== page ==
After a week break where I honestly missed this show more than I expected us, our favorite trope-filled hour of escapism is back, and this time, the plot picks up, we get way less of Escalus and his pining for Rosaline and more of what we’re here for – the contrived business of the arranged marriage between two people who hate each other.
I’ll admit, like most girls, I once found Romeo and Juliet the height of romance. I’ve sadly grown up, and have traded Shakespeare’s tragedies for his comedies (Much Ado About Nothing is a masterpiece), but there’s still a little part of me that wishes that damn story had ended happily.
That’s the part that’s both entranced and a bit worried about Still Star-Crossed, even after having devoured the book. I see the tropes, you see the tropes, I’m pretty sure Shonda sees the tropes, for they’re everywhere …so that means we get a happily ever after, right? Right?
We better. And not a happy ending for Escalus – or even one for Benvolio (though I’m very close to just declaring my allegiance to Team Benvolio), but to Rosaline. To the heroine. A happy ending to a strong woman who got handed a raw deal in life, and who still didn’t give up. That’s the kind of heroine we need.
That’s who we want to live happily ever after.
If you don’t think this show is 100% ROSVLIO OTP OMG YAY then you probably haven’t been paying attention. But that’s okay, I’m here to point out the signs, even though the show pretty much proclaimed this in the first episode.
Think of this as a romance novel with a very contrived plot, because that’s basically what it is. Sure, the show differs a bit from the novels (not greatly, yet) and the production is top-notch, but this is basically still a tropey trope filled with trope and covered with a trope sherry. You know, the kind of novel you read because it leaves you with a smile in your face and ends in happily ever after.
Could the happily ever after for Rosaline be Escalus? Yes, it could be. Will it? No way. He already showed that he doesn’t think she’s the most important thing, the city is. And, of course, there’ll be a moment later where he’ll reconsider, a moment later where he’ll change his mind, a moment when she’ll waver. That’s the whole point of this. But, by then, she’ll already be too deep in with Benvolio – as will we, probably. There’ll be no going back.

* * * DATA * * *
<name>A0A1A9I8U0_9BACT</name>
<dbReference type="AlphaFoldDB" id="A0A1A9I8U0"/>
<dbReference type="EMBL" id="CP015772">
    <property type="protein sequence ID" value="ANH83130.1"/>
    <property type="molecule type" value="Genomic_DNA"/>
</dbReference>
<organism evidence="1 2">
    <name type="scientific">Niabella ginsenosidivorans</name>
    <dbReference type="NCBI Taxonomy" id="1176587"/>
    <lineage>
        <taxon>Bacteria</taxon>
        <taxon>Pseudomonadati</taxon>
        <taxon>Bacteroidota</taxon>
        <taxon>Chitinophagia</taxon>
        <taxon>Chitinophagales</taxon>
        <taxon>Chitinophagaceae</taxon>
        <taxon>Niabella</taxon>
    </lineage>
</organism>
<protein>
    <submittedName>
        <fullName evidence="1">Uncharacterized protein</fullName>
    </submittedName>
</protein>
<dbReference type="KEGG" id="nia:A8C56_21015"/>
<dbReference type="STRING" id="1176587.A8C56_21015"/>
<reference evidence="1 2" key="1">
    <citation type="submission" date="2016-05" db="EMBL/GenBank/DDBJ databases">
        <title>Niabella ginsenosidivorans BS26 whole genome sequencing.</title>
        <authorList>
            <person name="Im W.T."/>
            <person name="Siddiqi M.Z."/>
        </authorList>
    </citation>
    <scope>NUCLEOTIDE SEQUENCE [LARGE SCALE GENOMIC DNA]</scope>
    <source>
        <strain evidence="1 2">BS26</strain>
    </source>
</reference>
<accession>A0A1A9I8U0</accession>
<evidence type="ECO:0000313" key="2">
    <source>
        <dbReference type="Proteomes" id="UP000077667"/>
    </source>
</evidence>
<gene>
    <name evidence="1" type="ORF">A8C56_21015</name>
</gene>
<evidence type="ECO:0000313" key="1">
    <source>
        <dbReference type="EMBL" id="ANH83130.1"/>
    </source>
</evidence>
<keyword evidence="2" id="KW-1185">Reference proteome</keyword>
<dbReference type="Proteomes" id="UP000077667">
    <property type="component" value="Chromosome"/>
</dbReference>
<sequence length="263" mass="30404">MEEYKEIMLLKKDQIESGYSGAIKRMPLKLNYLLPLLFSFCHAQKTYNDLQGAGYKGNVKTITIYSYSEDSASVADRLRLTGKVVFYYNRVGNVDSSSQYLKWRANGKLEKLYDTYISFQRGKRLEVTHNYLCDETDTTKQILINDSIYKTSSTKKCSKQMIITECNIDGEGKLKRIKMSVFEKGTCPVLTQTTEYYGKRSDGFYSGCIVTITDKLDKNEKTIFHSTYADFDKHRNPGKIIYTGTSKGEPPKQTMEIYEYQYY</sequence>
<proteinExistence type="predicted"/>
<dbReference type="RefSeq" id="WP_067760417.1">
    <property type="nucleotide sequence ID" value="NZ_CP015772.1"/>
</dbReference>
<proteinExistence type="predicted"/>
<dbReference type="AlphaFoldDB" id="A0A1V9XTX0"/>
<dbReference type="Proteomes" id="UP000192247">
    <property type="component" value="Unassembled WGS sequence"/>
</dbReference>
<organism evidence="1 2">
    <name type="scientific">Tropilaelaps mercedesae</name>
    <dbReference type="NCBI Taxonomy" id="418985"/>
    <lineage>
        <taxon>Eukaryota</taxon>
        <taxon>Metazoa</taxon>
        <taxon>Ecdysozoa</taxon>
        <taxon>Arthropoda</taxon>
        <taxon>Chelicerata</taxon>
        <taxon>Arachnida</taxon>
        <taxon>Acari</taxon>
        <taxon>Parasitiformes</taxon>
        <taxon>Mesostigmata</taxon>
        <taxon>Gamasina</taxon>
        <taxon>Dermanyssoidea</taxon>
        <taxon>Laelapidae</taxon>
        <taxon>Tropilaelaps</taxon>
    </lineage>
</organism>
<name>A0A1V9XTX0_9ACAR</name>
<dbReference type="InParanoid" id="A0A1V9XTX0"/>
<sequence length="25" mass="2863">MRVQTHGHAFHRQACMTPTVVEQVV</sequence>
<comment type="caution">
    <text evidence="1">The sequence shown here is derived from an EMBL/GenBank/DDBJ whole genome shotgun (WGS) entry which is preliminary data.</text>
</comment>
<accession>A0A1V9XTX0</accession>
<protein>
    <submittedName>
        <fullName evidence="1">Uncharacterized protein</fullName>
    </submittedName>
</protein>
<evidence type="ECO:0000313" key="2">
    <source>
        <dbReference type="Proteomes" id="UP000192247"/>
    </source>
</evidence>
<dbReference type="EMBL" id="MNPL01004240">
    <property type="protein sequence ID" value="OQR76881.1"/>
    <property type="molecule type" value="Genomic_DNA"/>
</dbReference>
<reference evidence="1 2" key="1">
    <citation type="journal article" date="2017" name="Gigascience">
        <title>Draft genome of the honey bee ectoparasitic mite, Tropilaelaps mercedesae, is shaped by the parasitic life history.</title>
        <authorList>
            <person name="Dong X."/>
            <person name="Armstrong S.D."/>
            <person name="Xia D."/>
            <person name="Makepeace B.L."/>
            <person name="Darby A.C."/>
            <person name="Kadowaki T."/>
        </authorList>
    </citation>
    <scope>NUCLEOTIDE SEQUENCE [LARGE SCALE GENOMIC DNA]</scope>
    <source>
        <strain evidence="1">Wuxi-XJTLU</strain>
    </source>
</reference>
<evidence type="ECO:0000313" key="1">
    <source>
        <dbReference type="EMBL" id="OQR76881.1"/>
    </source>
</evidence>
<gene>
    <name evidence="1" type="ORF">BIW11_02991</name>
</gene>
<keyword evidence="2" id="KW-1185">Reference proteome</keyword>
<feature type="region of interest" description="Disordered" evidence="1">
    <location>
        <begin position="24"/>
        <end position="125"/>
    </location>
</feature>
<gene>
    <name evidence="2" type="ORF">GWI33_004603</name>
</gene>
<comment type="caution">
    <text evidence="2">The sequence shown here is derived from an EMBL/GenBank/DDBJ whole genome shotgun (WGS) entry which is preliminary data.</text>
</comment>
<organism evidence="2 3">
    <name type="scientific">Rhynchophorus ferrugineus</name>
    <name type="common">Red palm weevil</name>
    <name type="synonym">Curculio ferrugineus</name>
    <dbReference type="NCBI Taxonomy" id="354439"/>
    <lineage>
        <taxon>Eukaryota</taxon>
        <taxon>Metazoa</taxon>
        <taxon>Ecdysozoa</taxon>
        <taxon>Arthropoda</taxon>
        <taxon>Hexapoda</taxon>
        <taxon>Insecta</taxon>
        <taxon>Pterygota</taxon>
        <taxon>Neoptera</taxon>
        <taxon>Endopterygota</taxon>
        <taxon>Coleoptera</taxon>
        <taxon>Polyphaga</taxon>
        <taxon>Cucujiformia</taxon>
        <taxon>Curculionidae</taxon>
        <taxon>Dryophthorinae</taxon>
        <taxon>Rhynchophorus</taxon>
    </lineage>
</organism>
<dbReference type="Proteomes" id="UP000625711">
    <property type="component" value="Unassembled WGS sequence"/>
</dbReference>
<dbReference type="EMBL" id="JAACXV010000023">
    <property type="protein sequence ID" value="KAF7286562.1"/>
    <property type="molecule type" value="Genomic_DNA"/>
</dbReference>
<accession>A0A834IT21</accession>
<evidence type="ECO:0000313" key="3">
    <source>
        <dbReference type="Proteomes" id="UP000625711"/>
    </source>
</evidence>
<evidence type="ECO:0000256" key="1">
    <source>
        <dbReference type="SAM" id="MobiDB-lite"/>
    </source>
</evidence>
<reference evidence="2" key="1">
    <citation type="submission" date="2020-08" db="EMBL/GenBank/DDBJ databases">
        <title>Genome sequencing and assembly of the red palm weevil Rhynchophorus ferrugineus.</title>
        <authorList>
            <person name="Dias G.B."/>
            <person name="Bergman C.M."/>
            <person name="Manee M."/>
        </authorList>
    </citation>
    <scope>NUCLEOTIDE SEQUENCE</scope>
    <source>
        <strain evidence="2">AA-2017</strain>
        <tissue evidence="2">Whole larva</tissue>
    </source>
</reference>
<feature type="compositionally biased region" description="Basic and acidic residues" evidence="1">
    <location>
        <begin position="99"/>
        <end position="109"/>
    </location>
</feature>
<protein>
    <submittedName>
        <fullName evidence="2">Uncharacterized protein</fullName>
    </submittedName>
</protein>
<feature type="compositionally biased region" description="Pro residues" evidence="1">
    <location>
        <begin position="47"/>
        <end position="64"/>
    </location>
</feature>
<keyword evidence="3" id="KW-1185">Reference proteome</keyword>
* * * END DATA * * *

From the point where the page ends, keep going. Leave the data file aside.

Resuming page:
Make no mistake – The Montague, Benvolio, he’s the real hero of this story of a heroine that doesn’t really need a hero to save her, but a partner to walk through life with her. In a way, that’s also what he wants and he doesn’t think he can get with her. But, if both the hero and the heroine knew it from the beginning, what kind of journey would this be?
AMOR VINCIT OMNIA
Love conquers all, Escalus says, and it’s a joke for him, in a way, for he’s standing there in front of the woman he loves, pledging her to another man he knows full well she doesn’t care for, a man that doesn’t care for her, and yet he’s using these words, playing the part. The ironies of life, though, is that after Escalus says these words, the events that will conspire to bring Rosaline and Benvolio together follow shortly after.
So no, he’s not speaking the words and making it happen, but in a way, his lack of spine, the fact that, despite the fact that he clearly cares for Rosaline and that, if he were any other man, he’d be fighting for her tooth and nail, are the reasons why this story is going in the direction it’s going – towards a grand love for Benvolio and Rosaline, one that, ironically, might indeed bring their families together once and for all.
If only Romeo and Juliet had known enough to play this game.
Other things to note:
- Lashana Lynch looks gorgeous. She exudes light as Rosaline.
- But – let’s be honest. Everyone looks gorgeous. The costumes are out of this world amazing.
- I have no love lost for Escalus.
- “My heart cannot wait until the day we wed” – if only the main characters in tropey circumstances such as this one understood that saying those words is like wishing them to happen.
- “Cheer up. Remember, you’re in love.” – HA.
- But, since trope, I bet he’s gonna fall first and he’s gonna fall hard.
- Paris, stop being charming right this second.
- There never was a worst actor than Benvolio Montague.
- Who’s buying that sham? They look like they’d rather be anywhere than with each other.
- I said something bad about mini-Cersei Isabella? I take it back. She’s my fave.
- I read the book in the week break between episode two and three and now I know too much and I’m trying very hard not to spoil you all but it’s hard.
- VERY HARD.
- You know running away is impossible, Benvolio. If Stella knows it, so do you.
- “You have already lost her, Escalus. If you turn back now it’ll have been for nothing.” – PREACH, ISABELLA. Preach.
- I know we’re supposed to feel sorry for Escalus, but I don’t.
- Both Rosaline and Benvolio said sorry to each other before the betrothal. MY FEELS.
- Running with your hands tied has to be the worst thing ever. I’ve seen couples actually exercising while holding hands, and like …what? No. Thank you for bringing out the knife, Benvolio.
- “What have we done?” Well, you stood there. Benvolio actually did something. But it’s good that you’re looking at life like you’re an entity already.
- Benvolio has like a running list of things this dude did to Rosaline. But he’s not smitten, that’s just me.
- Isabella is going to fix the ambassador problem. I know it, you know it. We all know it.
- Ghosts? FOR REAL?
- No way I’m walking into a tomb in the darkness. No way. I’ve seen too many scary movies.
- Ah, the Shakespeare references. They’re everywhere! Shall I compare thee to a summer’s day, in particular, to Sonet 18, one of the author’s most famous, is notable, but there’s also the names, borrowed from different plays, and a true delight to a nerd like me.
Still Star-Crossed airs Mondays at 10/9c on ABC.